Someday I’ll tell my nieces of the time Drake showed up to DJ for two hours at a Netflix Golden Globes after party. They probably won’t believe me, but thankfully there’s video evidence.
Netflix won only one major award (“Master of None’s” Aziz Ansari for Best Actor in a TV Series – Comedy or Musical) but Chief Content Officer Ted Sarandos is in it for the long game. He’s been wooing the industry for a decade and even with little to seemingly celebrate the streaming service’s post-Globes party was just another example of how. We can’t even guess how much Drake was paid to appear (he did stop by HBO’s shindig beforehand), but it absolutely made Netflix the place to be.
Netflix’s event had lots of familiar faces besides the Canadian Hip-Hop were in the room. “Stranger Thing’s” Millie Bobby Brown enjoyed the dancefloor for a bit. “Glow” stars Alison Brie and Britney Young were on hand. Angelina Jolie stopped by. “Assassination of Gianni Versace” stars Edgar Ramirez and Ricky Martin were there. Pharrell Williams, Laura Dern (also on the dancefloor), Issa Rae, Sebastian Stan and a slew of “13 Reasons Why” stars were too.
Of course, Sarandos wasn’t the only tech mogul in the building. Amazon’s Jeff Bezos was seen at the 20th Century Fox/Fox Searchlight party before he arrived at his own Amazon Studios event (worth noting some A24 peeps were there too). Fox was, obviously, a major celebration for thePharrell Williams team. The film’s star, Frances McDormand, stayed for a bit, before heading off with husband Joel Coen in hand. “Shape of Water” composer and winner Alexandere Desplat enjoyed the dancefloor and “Handmaid’s Tale” stars Ann Dowd and Alexis Blendel stopped by too.
The real star hangout is always the Warner Bros./In Style party where Michelle Williams, Heidi Klum and Maggie Gyllenhaal passed by as Mariah Carey held court at the one VIP table everyone could see her at. Focus Features‘ party was arguably the most beautifully designed, but without the “Get Out” team winning anything (Focus’ sister company is Universal Pictures) there wasn’t much incentive for people to stick around (although winner Gary Oldman reportedly did for quite awhile).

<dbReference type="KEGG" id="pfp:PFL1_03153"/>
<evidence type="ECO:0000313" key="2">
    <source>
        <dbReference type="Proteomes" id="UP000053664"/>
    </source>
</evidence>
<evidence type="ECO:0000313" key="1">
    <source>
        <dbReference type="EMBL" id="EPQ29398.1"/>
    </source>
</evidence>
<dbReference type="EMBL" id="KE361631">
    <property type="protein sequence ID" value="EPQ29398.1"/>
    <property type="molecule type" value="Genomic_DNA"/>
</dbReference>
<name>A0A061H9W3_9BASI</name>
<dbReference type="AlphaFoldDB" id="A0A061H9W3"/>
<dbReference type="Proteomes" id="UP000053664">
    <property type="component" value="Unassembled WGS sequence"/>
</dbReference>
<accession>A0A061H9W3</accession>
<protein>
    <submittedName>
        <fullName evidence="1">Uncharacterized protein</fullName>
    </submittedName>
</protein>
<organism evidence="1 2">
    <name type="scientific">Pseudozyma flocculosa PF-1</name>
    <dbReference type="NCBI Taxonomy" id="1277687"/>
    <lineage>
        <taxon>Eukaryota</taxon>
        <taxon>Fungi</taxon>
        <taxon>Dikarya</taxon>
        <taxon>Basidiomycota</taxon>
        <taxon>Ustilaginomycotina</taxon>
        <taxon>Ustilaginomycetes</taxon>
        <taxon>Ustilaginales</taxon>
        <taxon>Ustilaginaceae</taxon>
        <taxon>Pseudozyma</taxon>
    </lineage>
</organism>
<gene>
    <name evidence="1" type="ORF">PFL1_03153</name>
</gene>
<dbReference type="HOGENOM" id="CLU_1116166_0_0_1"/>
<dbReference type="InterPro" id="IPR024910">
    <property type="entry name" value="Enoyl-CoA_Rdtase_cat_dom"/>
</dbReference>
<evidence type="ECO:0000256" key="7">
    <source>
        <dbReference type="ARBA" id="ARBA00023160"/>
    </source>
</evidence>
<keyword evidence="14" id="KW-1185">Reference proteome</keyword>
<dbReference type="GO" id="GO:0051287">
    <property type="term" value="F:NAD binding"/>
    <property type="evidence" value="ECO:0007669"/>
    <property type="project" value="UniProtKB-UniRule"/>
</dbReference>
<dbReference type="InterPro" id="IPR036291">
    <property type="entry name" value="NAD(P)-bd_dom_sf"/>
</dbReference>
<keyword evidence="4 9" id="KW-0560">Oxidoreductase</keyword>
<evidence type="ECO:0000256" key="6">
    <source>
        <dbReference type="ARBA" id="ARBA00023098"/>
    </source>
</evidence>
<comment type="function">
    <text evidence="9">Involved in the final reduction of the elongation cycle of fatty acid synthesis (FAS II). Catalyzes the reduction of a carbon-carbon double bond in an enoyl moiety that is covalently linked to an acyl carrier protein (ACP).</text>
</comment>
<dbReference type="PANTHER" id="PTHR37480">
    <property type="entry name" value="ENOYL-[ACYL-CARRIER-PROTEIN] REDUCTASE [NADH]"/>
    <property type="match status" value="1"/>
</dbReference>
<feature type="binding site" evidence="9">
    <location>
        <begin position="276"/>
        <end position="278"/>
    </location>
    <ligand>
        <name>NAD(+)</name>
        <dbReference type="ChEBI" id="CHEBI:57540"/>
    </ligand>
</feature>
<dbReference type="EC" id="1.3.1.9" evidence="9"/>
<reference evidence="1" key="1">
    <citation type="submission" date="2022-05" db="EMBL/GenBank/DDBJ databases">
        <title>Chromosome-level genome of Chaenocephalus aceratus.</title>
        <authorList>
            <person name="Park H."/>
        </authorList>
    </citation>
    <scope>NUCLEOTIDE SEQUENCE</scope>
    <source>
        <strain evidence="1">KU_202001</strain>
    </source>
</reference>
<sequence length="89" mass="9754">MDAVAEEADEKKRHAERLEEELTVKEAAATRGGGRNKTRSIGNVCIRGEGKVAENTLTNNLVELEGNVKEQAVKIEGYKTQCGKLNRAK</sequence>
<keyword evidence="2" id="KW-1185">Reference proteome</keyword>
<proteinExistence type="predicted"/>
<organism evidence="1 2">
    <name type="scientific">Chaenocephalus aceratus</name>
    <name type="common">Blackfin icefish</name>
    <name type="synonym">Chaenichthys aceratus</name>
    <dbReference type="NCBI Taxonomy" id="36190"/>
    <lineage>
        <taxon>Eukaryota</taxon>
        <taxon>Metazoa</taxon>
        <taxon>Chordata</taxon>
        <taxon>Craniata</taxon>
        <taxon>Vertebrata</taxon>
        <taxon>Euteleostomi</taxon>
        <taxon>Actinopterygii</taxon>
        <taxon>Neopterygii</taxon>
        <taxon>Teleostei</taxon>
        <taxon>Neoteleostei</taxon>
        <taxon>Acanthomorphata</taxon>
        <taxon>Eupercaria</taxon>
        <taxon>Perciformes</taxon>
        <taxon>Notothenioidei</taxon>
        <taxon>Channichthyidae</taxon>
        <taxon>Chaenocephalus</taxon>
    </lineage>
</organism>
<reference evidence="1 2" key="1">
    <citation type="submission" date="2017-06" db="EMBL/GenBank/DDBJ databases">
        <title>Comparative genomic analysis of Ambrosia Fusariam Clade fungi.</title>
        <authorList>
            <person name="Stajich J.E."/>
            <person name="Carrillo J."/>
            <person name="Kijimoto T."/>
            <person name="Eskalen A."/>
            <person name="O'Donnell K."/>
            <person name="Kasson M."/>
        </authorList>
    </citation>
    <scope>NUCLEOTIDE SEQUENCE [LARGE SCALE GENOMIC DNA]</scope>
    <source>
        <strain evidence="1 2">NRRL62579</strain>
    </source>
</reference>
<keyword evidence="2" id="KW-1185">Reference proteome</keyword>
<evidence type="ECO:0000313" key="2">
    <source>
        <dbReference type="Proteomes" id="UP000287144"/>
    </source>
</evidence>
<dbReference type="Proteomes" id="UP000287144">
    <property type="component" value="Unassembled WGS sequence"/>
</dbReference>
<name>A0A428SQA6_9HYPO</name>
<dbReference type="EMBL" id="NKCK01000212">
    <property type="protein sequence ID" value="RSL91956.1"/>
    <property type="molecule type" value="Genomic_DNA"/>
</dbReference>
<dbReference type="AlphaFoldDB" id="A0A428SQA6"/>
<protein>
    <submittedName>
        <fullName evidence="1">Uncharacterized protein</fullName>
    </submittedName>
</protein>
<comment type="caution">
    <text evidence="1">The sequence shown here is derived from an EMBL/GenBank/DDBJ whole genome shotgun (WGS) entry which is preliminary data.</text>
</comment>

Wherever you went the topics of the night were Oprah (“She’s running right?”), the fact “In The Fade” shocked as the Foreign Language Film winner (HFPA members don’t understand who voted for it because they didn’t), who was winning SAG ensemble (“Three Billboards” and “Get Out” are your frontrunners) and debate over whether Globe winners Sam Rockwell and Alison Janney will go all the way (my bet is no).
Considering it was a year of change it made sense that it was also a big change for the Globes. The longtime Weinstein Company party (recently held with Netflix) was gone (I remember the year Kobe Bryant stopped by the TWC party after playing a Lakers game just an hour before, he was mobbed). NBC Universal no longer did one gigantic party, but two for NBC and Focus Features. That meant Fox took their rooftop space and it felt…strange. For the first time the HFPA put on their own post party and it was supposedly dreadful. Netflix’s party was at the recently opened Waldorf Astoria right next door to the Beverly Hilton which certainly created a different dynamic. Overall there were less stars walking through the hallways and the fans who used to hang out all night in the main lobby were absent. It felt quieter. It felt more serious. It felt more like parties full of forced exuberance. There was a joy missing.
First World problems, right?
That is except for the 20 to 50 people dancing to Drake. They went at it like Netflix was gonna let the party go till the sun came up. That didn’t happen, but years from now we bet they remember it that way.